Many Casper non-profit groups seek extra money for operations from the one cent sales tax.
Organization leaders approached council members with their requests, but the process for giving it out can get tricky.
Another four year cycle has passed for the one cent sales tax.
It's also a time when many Casper non-profit organizations seek a share of it.
With the requests reaching the millions.
"12 to 13 million."
And it's not uncommon for these groups to ask for optional tax payer money to go toward a good cause.
But the process can be puzzling when non-profits with similar purposes ask for a share with plans of splitting it.
Something that has taken place before.
"We had three 501(C)(3)'s get together, all of the food supply business and they made one pitch."
The unit would then get their share and divide it.
Something that recently stirred controversy causing the process to change.
"It's a closed system now. We heard all the public input from those entities that were intending to hear from at this point."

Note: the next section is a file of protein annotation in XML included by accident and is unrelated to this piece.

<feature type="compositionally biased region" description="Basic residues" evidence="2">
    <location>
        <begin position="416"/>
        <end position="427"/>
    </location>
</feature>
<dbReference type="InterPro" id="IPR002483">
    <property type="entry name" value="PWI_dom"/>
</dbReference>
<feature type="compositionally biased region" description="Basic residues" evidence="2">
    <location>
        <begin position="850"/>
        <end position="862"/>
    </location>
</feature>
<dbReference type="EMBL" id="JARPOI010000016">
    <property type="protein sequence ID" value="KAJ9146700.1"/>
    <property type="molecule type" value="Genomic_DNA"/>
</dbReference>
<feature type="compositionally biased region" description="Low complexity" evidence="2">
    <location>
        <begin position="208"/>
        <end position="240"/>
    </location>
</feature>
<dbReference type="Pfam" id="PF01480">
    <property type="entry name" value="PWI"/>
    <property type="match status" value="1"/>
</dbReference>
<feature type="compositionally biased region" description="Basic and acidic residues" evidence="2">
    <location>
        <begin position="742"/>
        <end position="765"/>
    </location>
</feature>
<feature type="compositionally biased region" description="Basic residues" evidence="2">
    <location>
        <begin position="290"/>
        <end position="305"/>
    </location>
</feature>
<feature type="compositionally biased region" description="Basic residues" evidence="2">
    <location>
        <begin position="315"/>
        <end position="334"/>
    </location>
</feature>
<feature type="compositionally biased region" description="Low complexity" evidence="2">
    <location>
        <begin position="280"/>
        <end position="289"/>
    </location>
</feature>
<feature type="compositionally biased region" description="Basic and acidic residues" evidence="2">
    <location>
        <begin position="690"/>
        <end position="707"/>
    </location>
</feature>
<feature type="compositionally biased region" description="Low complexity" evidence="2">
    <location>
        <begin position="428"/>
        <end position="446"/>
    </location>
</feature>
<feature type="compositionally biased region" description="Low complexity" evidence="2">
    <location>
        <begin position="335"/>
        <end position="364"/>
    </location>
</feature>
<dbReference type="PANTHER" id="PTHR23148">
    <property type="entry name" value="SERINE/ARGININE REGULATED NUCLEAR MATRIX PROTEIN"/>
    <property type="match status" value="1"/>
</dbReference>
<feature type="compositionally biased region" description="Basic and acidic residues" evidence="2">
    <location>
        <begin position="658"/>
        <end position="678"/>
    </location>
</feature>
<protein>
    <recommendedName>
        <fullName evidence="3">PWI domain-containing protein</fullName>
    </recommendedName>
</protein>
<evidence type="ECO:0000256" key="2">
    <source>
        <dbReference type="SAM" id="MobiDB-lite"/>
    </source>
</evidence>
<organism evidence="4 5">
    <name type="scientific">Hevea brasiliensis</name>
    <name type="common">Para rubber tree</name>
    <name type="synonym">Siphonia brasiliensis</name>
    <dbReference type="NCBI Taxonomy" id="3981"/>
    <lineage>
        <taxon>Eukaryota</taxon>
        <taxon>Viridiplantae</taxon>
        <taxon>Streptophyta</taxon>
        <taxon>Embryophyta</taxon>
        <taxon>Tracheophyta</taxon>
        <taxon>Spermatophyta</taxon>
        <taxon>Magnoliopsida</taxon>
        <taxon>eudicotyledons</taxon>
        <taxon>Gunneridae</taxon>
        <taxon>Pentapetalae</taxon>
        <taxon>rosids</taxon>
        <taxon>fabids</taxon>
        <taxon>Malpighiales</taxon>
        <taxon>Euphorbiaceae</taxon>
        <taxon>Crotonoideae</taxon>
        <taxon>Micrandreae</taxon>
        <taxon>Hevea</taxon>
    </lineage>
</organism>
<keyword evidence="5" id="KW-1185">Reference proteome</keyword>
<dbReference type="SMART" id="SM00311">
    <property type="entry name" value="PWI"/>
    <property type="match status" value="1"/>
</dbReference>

But often, capital construction projects are put first for one cent tax use.
Meaning the non-profits are second on the list for getting that money.
The priority is well understood among non-profits.
"I really believe that the one cent funding should always, always go to basic services first. And by that, I mean making sure that every citizen has access to transportation," said Jamie Purcell from the Wyoming Food for Though Project.
Though the process can be tricky city leaders realize these groups importance.
"They all are very helpful to the City of Casper and the City of Casper really appreciates what they do."
City leaders are still going through a survey process before they make any decisions about allocating the money to each non-profit.
Council members do have concerns over the money becoming labor funds.
That creates the issue of "paying" non-profits for work.